The modern world is full of technological innovation that seems to become increasingly more complex by the day. This technology has provided us with easy communication, shopping, security, and simplifying our lives. However, with this ease comes the cost of giving up our private information that would not be available to anyone else twenty years ago. With the advent of new products marketed to simplify our lives, it comes at the cost of giving up our personal privacy. As a result of this new age of constant surveillance both on and offline, people seek to find ways to limit their “digital footprint.” While the corners of the internet and the eye of the latest camera attached smart device can be a confusingly unnerving place, with careful deliberation and lifestyle changes, privacy can be restored in the digital world.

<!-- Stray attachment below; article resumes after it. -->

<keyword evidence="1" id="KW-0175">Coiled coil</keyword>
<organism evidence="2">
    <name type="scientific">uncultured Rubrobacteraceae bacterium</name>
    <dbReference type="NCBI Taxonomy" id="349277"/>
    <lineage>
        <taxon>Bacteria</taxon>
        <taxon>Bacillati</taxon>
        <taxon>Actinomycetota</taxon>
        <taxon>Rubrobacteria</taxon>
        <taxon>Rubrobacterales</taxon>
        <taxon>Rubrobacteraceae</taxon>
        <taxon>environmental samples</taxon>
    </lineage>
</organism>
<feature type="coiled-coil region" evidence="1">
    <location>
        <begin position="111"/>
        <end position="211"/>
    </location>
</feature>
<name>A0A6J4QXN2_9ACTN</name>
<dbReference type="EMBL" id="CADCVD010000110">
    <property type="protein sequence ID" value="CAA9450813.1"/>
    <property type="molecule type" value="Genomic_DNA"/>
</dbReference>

For a person that was born after the introduction of the internet there has never been a time where I haven’t been around a screen or new piece of technology; however, even for me the number and types of new technology seems to grow by the day. What this means is that there is an ever-increasing amount of ways that our information can be collected. Today, this has become almost obscene: doorbells being replaced by cameras, search engines that constantly record you, and little screens that sit in a room and send live video to the owner’s phone just to name a few. Not only does the physical technology pose a threat, but our activity online is the perfect place for our information to be sold across the internet or be taken by a cybercriminal. According to an article from welivesecurity.com our online information is being sold by free websites in order to create a profit for themselves. Through the use of complex disclosure statements, the things people blindly click that they agree to, free online software have complete access to our browsing data and personal information. This problem is worsened by the populous’ own ignorance as according to an article from Forbes 52% of people do not know how to secure their personal information online and one-third of all people don’t think they have any control with companies collecting their data.